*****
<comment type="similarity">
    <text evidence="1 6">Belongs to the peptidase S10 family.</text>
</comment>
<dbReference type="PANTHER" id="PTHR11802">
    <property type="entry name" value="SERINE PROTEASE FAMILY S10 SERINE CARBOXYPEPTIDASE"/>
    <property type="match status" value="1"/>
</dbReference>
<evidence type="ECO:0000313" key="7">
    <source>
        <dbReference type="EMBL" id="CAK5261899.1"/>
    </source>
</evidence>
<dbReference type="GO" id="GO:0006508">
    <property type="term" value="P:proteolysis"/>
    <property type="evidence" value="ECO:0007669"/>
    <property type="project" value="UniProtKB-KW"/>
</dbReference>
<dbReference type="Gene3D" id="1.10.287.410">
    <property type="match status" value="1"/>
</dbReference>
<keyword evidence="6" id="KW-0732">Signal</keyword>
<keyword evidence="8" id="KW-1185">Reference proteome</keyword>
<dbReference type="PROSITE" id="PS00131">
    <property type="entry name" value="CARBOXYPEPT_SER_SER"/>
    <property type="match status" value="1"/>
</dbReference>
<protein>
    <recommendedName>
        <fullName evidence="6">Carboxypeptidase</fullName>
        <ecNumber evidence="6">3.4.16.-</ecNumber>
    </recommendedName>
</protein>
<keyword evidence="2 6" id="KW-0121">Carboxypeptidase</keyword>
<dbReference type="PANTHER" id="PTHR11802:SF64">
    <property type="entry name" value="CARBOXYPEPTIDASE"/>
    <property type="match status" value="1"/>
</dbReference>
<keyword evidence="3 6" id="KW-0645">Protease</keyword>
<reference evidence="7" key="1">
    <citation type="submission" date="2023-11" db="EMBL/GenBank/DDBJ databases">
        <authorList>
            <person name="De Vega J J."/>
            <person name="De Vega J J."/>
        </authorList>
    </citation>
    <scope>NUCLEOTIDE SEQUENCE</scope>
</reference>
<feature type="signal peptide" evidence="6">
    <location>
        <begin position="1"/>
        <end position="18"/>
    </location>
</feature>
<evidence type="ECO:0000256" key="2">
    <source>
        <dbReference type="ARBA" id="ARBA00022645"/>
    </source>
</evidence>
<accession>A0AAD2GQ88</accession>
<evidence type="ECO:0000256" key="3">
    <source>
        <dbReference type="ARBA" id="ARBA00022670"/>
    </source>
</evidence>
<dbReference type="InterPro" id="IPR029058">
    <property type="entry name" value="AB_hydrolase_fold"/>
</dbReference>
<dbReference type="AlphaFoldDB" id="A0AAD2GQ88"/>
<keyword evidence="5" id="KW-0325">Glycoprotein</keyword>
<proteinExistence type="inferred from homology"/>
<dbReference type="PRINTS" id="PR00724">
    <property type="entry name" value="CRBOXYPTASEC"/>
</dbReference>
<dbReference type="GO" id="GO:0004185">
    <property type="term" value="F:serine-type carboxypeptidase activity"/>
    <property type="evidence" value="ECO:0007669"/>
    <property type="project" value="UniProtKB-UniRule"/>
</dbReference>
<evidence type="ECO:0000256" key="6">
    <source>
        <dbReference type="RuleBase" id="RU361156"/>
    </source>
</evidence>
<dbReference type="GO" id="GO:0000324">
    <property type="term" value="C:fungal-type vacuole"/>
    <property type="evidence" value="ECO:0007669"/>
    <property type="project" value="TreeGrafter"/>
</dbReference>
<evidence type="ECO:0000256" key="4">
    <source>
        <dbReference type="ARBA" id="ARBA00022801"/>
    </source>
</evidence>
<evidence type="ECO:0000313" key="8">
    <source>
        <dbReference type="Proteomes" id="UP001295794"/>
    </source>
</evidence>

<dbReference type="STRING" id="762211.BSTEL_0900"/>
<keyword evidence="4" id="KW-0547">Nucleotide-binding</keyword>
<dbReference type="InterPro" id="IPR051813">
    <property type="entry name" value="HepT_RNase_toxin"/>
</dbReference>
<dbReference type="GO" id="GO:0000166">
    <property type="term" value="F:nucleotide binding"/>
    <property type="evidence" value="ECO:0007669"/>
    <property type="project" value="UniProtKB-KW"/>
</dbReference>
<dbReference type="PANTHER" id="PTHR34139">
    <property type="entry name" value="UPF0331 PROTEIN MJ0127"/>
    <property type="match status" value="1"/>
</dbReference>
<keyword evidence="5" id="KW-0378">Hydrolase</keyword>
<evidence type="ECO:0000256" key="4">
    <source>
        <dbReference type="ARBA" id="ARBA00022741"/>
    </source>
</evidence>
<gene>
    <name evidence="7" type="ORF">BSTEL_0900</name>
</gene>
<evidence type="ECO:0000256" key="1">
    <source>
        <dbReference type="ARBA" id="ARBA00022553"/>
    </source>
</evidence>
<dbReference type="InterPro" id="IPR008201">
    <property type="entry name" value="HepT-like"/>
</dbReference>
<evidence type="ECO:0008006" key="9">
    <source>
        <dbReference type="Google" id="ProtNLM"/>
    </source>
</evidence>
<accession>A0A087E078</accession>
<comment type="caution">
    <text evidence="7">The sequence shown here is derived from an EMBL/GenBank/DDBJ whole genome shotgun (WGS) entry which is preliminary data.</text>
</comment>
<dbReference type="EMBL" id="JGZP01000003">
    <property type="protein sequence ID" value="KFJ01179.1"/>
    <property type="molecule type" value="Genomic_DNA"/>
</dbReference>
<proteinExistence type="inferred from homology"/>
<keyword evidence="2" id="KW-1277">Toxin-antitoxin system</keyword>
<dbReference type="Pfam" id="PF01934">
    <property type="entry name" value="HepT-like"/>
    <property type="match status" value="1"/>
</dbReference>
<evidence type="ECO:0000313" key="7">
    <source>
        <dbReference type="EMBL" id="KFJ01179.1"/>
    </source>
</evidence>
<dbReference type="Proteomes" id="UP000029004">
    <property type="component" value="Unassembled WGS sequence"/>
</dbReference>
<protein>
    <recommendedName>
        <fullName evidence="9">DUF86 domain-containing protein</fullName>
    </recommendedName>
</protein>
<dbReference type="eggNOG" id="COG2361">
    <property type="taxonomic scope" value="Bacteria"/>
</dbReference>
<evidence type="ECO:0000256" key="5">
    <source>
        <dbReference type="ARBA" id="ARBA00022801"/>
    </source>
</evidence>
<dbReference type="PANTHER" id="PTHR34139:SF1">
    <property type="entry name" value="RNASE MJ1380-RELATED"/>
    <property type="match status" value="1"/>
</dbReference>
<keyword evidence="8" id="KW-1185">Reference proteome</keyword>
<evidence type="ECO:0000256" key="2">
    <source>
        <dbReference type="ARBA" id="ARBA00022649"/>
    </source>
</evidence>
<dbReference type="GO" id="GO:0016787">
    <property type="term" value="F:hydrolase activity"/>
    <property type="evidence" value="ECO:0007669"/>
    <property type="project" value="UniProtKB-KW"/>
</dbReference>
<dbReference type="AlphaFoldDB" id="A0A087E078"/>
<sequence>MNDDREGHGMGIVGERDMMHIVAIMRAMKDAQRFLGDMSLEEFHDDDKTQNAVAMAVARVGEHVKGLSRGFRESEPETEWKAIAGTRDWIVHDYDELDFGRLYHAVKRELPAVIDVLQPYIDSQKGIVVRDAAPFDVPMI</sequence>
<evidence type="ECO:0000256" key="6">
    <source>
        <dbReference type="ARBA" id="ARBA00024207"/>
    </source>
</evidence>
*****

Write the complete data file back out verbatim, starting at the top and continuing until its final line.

<comment type="similarity">
    <text evidence="1 6">Belongs to the peptidase S10 family.</text>
</comment>
<dbReference type="PANTHER" id="PTHR11802">
    <property type="entry name" value="SERINE PROTEASE FAMILY S10 SERINE CARBOXYPEPTIDASE"/>
    <property type="match status" value="1"/>
</dbReference>
<evidence type="ECO:0000313" key="7">
    <source>
        <dbReference type="EMBL" id="CAK5261899.1"/>
    </source>
</evidence>
<dbReference type="GO" id="GO:0006508">
    <property type="term" value="P:proteolysis"/>
    <property type="evidence" value="ECO:0007669"/>
    <property type="project" value="UniProtKB-KW"/>
</dbReference>
<dbReference type="Gene3D" id="1.10.287.410">
    <property type="match status" value="1"/>
</dbReference>
<keyword evidence="6" id="KW-0732">Signal</keyword>
<keyword evidence="8" id="KW-1185">Reference proteome</keyword>
<dbReference type="PROSITE" id="PS00131">
    <property type="entry name" value="CARBOXYPEPT_SER_SER"/>
    <property type="match status" value="1"/>
</dbReference>
<protein>
    <recommendedName>
        <fullName evidence="6">Carboxypeptidase</fullName>
        <ecNumber evidence="6">3.4.16.-</ecNumber>
    </recommendedName>
</protein>
<keyword evidence="2 6" id="KW-0121">Carboxypeptidase</keyword>
<dbReference type="PANTHER" id="PTHR11802:SF64">
    <property type="entry name" value="CARBOXYPEPTIDASE"/>
    <property type="match status" value="1"/>
</dbReference>
<keyword evidence="3 6" id="KW-0645">Protease</keyword>
<reference evidence="7" key="1">
    <citation type="submission" date="2023-11" db="EMBL/GenBank/DDBJ databases">
        <authorList>
            <person name="De Vega J J."/>
            <person name="De Vega J J."/>
        </authorList>
    </citation>
    <scope>NUCLEOTIDE SEQUENCE</scope>
</reference>
<feature type="signal peptide" evidence="6">
    <location>
        <begin position="1"/>
        <end position="18"/>
    </location>
</feature>
<evidence type="ECO:0000256" key="2">
    <source>
        <dbReference type="ARBA" id="ARBA00022645"/>
    </source>
</evidence>
<accession>A0AAD2GQ88</accession>
<evidence type="ECO:0000256" key="3">
    <source>
        <dbReference type="ARBA" id="ARBA00022670"/>
    </source>
</evidence>
<dbReference type="InterPro" id="IPR029058">
    <property type="entry name" value="AB_hydrolase_fold"/>
</dbReference>
<dbReference type="AlphaFoldDB" id="A0AAD2GQ88"/>
<keyword evidence="5" id="KW-0325">Glycoprotein</keyword>
<proteinExistence type="inferred from homology"/>
<dbReference type="PRINTS" id="PR00724">
    <property type="entry name" value="CRBOXYPTASEC"/>
</dbReference>
<dbReference type="GO" id="GO:0004185">
    <property type="term" value="F:serine-type carboxypeptidase activity"/>
    <property type="evidence" value="ECO:0007669"/>
    <property type="project" value="UniProtKB-UniRule"/>
</dbReference>
<evidence type="ECO:0000256" key="6">
    <source>
        <dbReference type="RuleBase" id="RU361156"/>
    </source>
</evidence>
<dbReference type="GO" id="GO:0000324">
    <property type="term" value="C:fungal-type vacuole"/>
    <property type="evidence" value="ECO:0007669"/>
    <property type="project" value="TreeGrafter"/>
</dbReference>
<evidence type="ECO:0000256" key="4">
    <source>
        <dbReference type="ARBA" id="ARBA00022801"/>
    </source>
</evidence>
<evidence type="ECO:0000313" key="8">
    <source>
        <dbReference type="Proteomes" id="UP001295794"/>
    </source>
</evidence>

<dbReference type="STRING" id="762211.BSTEL_0900"/>
<keyword evidence="4" id="KW-0547">Nucleotide-binding</keyword>
<dbReference type="InterPro" id="IPR051813">
    <property type="entry name" value="HepT_RNase_toxin"/>
</dbReference>
<dbReference type="GO" id="GO:0000166">
    <property type="term" value="F:nucleotide binding"/>
    <property type="evidence" value="ECO:0007669"/>
    <property type="project" value="UniProtKB-KW"/>
</dbReference>
<dbReference type="PANTHER" id="PTHR34139">
    <property type="entry name" value="UPF0331 PROTEIN MJ0127"/>
    <property type="match status" value="1"/>
</dbReference>
<keyword evidence="5" id="KW-0378">Hydrolase</keyword>
<evidence type="ECO:0000256" key="4">
    <source>
        <dbReference type="ARBA" id="ARBA00022741"/>
    </source>
</evidence>
<gene>
    <name evidence="7" type="ORF">BSTEL_0900</name>
</gene>
<evidence type="ECO:0000256" key="1">
    <source>
        <dbReference type="ARBA" id="ARBA00022553"/>
    </source>
</evidence>
<dbReference type="InterPro" id="IPR008201">
    <property type="entry name" value="HepT-like"/>
</dbReference>
<evidence type="ECO:0008006" key="9">
    <source>
        <dbReference type="Google" id="ProtNLM"/>
    </source>
</evidence>
<accession>A0A087E078</accession>
<comment type="caution">
    <text evidence="7">The sequence shown here is derived from an EMBL/GenBank/DDBJ whole genome shotgun (WGS) entry which is preliminary data.</text>
</comment>
<dbReference type="EMBL" id="JGZP01000003">
    <property type="protein sequence ID" value="KFJ01179.1"/>
    <property type="molecule type" value="Genomic_DNA"/>
</dbReference>
<proteinExistence type="inferred from homology"/>
<keyword evidence="2" id="KW-1277">Toxin-antitoxin system</keyword>
<dbReference type="Pfam" id="PF01934">
    <property type="entry name" value="HepT-like"/>
    <property type="match status" value="1"/>
</dbReference>
<evidence type="ECO:0000313" key="7">
    <source>
        <dbReference type="EMBL" id="KFJ01179.1"/>
    </source>
</evidence>
<dbReference type="Proteomes" id="UP000029004">
    <property type="component" value="Unassembled WGS sequence"/>
</dbReference>
<protein>
    <recommendedName>
        <fullName evidence="9">DUF86 domain-containing protein</fullName>
    </recommendedName>
</protein>
<dbReference type="eggNOG" id="COG2361">
    <property type="taxonomic scope" value="Bacteria"/>
</dbReference>
<evidence type="ECO:0000256" key="5">
    <source>
        <dbReference type="ARBA" id="ARBA00022801"/>
    </source>
</evidence>
<dbReference type="PANTHER" id="PTHR34139:SF1">
    <property type="entry name" value="RNASE MJ1380-RELATED"/>
    <property type="match status" value="1"/>
</dbReference>
<keyword evidence="8" id="KW-1185">Reference proteome</keyword>
<evidence type="ECO:0000256" key="2">
    <source>
        <dbReference type="ARBA" id="ARBA00022649"/>
    </source>
</evidence>
<dbReference type="GO" id="GO:0016787">
    <property type="term" value="F:hydrolase activity"/>
    <property type="evidence" value="ECO:0007669"/>
    <property type="project" value="UniProtKB-KW"/>
</dbReference>
<dbReference type="AlphaFoldDB" id="A0A087E078"/>
<sequence>MNDDREGHGMGIVGERDMMHIVAIMRAMKDAQRFLGDMSLEEFHDDDKTQNAVAMAVARVGEHVKGLSRGFRESEPETEWKAIAGTRDWIVHDYDELDFGRLYHAVKRELPAVIDVLQPYIDSQKGIVVRDAAPFDVPMI</sequence>
<evidence type="ECO:0000256" key="6">
    <source>
        <dbReference type="ARBA" id="ARBA00024207"/>
    </source>
</evidence>